Open Access

Motif signatures in stretch enhancers are enriched for disease-associated genetic variants

  • Daniel X Quang1, 2,
  • Michael R Erdos3,
  • Stephen C J Parker4Email author and
  • Francis S Collins3
Contributed equally
Epigenetics & Chromatin20158:23

Received: 25 June 2015

Accepted: 1 July 2015

Published: 16 July 2015



Stretch enhancers (SEs) are large chromatin-defined regulatory elements that are at least 3,000 base pairs (bps) long, in contrast to the median enhancer length of 800 bps. SEs tend to be cell-type specific, regulate cell-type specific gene expression, and are enriched in disease-associated genetic variants in disease-relevant cell types. Transcription factors (TFs) can bind to enhancers to modulate enhancer activity, and their sequence specificity can be represented by motifs. We hypothesize motifs can provide a biological context for how genetic variants contribute to disease.


We integrated chromatin state, gene expression, and chromatin accessibility [measured as DNase I Hypersensitive Sites (DHSs)] maps across nine different cell types. Motif enrichment analyses of chromatin-defined enhancer sequences identify several known cell-type specific “master” factors. Furthermore, de novo motif discovery not only recovers many of these motifs, but also identifies novel non-canonical motifs, providing additional insight into TF binding preferences. Across the length of SEs, motifs are most enriched in DHSs, though relative enrichment is also observed outside of DHSs. Interestingly, we show that single nucleotide polymorphisms associated with diseases or quantitative traits significantly overlap motif occurrences located in SEs, but outside of DHSs.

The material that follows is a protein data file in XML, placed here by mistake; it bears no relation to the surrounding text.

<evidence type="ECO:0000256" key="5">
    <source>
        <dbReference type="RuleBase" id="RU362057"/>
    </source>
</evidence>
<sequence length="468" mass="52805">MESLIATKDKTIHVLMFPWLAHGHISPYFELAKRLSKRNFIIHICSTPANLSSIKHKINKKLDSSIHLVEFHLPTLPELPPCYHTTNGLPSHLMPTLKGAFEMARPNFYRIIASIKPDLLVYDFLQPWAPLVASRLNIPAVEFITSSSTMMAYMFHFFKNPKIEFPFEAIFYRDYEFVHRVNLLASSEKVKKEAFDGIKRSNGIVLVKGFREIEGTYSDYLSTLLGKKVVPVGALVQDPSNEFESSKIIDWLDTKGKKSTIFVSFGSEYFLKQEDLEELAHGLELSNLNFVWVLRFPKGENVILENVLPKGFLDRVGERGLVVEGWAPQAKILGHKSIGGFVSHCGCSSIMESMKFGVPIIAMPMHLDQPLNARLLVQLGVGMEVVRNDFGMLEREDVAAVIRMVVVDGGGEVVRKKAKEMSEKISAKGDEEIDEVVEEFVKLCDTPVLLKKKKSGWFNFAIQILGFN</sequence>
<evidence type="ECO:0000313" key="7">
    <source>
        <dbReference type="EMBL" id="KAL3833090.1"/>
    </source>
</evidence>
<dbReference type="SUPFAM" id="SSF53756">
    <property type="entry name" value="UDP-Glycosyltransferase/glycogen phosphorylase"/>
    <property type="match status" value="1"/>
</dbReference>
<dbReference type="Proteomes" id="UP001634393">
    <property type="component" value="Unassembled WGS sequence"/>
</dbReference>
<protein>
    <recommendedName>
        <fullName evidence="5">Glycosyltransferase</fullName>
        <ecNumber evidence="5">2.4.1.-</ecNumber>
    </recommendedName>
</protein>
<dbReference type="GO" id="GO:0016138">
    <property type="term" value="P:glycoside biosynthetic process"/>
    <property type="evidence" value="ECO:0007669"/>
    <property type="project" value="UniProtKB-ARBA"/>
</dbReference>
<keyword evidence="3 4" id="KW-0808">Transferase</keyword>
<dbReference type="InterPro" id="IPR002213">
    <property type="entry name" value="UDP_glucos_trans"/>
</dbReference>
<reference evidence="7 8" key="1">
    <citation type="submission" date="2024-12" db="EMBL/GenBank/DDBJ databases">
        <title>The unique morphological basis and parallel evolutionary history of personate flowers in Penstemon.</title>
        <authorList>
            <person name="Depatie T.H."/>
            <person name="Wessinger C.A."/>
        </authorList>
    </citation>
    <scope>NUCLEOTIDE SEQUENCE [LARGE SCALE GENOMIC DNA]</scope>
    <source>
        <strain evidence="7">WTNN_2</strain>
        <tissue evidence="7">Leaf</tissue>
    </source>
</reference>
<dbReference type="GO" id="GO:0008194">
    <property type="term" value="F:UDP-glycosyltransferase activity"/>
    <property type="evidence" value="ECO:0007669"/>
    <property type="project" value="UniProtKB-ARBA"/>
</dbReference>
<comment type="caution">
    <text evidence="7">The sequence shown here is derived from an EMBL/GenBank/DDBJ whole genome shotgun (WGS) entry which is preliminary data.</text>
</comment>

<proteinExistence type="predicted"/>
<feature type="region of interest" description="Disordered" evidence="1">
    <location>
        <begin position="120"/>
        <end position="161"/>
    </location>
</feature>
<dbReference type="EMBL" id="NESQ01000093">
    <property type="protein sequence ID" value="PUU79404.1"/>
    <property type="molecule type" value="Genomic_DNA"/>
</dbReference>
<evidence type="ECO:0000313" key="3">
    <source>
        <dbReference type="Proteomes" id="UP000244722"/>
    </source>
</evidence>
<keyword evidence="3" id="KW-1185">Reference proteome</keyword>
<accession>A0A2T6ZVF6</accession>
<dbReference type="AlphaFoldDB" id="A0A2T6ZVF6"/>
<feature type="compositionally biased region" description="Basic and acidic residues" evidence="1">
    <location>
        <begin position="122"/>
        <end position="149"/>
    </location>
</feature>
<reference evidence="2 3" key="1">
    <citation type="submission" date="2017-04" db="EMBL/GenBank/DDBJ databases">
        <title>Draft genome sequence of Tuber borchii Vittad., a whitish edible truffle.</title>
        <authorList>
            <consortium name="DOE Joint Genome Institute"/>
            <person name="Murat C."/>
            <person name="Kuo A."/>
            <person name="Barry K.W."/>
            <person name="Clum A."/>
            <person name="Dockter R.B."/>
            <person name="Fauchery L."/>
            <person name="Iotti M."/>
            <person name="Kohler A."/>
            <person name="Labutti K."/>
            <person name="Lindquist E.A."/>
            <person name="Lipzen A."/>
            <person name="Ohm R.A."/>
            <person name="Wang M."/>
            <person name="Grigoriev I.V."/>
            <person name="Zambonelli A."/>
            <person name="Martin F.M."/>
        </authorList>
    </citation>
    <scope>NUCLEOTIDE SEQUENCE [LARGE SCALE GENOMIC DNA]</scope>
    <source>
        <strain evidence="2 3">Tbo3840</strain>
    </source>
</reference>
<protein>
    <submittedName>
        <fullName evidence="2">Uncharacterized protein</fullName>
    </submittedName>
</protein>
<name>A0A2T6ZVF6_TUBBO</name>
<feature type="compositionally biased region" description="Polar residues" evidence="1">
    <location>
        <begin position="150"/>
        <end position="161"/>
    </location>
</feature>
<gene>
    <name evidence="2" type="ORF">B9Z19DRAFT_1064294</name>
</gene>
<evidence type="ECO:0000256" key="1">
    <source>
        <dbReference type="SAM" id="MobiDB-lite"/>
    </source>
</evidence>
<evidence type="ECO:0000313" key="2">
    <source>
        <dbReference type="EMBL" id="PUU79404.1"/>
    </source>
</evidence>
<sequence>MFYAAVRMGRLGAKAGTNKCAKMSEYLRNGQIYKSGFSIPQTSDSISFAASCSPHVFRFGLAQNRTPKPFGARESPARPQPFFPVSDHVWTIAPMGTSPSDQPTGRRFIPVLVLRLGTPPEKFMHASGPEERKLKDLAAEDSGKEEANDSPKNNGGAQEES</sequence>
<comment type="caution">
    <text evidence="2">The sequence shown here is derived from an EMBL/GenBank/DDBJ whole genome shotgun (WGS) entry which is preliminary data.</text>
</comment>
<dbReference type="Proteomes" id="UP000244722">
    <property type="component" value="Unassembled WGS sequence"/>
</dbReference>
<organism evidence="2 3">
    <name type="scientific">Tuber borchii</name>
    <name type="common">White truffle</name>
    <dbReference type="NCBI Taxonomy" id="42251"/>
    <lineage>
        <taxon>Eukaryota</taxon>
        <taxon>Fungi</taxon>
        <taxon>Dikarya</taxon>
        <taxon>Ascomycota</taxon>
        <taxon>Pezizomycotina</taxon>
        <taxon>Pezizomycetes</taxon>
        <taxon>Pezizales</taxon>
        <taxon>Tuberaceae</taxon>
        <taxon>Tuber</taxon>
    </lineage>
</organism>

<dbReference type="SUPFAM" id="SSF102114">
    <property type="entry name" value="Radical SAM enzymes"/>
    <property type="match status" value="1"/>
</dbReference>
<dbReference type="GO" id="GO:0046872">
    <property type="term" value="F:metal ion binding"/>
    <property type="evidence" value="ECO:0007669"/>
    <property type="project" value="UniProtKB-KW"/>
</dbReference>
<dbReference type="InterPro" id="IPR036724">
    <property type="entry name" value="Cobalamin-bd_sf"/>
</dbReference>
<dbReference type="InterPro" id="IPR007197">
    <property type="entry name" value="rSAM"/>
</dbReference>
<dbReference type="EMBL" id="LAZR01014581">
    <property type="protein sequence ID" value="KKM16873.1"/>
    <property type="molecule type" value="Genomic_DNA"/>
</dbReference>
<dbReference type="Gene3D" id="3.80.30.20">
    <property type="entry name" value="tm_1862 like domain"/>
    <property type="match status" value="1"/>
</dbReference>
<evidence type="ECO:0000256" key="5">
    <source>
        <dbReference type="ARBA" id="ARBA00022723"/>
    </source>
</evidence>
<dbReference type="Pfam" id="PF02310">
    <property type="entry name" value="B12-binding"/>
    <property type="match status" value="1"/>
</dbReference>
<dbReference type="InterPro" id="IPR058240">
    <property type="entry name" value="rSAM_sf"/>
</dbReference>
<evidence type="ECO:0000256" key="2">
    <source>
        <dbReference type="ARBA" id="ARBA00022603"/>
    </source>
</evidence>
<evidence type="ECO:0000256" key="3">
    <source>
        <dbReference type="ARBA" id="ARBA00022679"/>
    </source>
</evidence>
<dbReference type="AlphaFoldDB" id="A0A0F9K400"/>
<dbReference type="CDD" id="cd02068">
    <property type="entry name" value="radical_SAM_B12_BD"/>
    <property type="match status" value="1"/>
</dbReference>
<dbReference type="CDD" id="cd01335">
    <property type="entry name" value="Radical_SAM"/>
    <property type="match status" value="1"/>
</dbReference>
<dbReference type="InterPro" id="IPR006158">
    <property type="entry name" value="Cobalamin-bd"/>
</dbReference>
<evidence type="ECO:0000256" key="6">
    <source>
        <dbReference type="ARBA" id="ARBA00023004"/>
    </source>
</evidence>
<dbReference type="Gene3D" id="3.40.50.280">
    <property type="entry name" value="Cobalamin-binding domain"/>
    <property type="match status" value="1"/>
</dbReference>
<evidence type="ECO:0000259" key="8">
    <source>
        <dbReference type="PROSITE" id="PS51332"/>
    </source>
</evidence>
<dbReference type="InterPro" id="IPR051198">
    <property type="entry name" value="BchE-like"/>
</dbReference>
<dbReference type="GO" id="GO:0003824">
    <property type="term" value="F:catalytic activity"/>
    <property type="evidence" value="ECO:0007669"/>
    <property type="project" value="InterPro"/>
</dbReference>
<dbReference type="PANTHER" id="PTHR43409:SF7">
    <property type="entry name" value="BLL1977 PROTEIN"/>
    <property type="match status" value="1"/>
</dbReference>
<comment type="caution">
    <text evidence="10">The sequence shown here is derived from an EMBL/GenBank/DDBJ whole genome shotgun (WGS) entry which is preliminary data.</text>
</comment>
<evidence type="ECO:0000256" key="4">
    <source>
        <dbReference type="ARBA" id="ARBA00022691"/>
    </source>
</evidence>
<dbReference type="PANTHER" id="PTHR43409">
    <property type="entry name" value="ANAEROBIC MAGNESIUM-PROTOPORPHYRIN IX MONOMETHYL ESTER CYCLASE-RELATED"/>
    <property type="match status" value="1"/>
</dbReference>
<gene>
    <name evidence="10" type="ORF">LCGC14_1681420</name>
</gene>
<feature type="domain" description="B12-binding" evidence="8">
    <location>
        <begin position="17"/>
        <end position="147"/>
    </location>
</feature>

These results reinforce the role of SEs in influencing risk for diseases and suggest an expanded regulatory functional role for motifs that occur outside highly accessible chromatin. Furthermore, the motif signatures generated here expand our understanding of the binding preference of well-characterized TFs.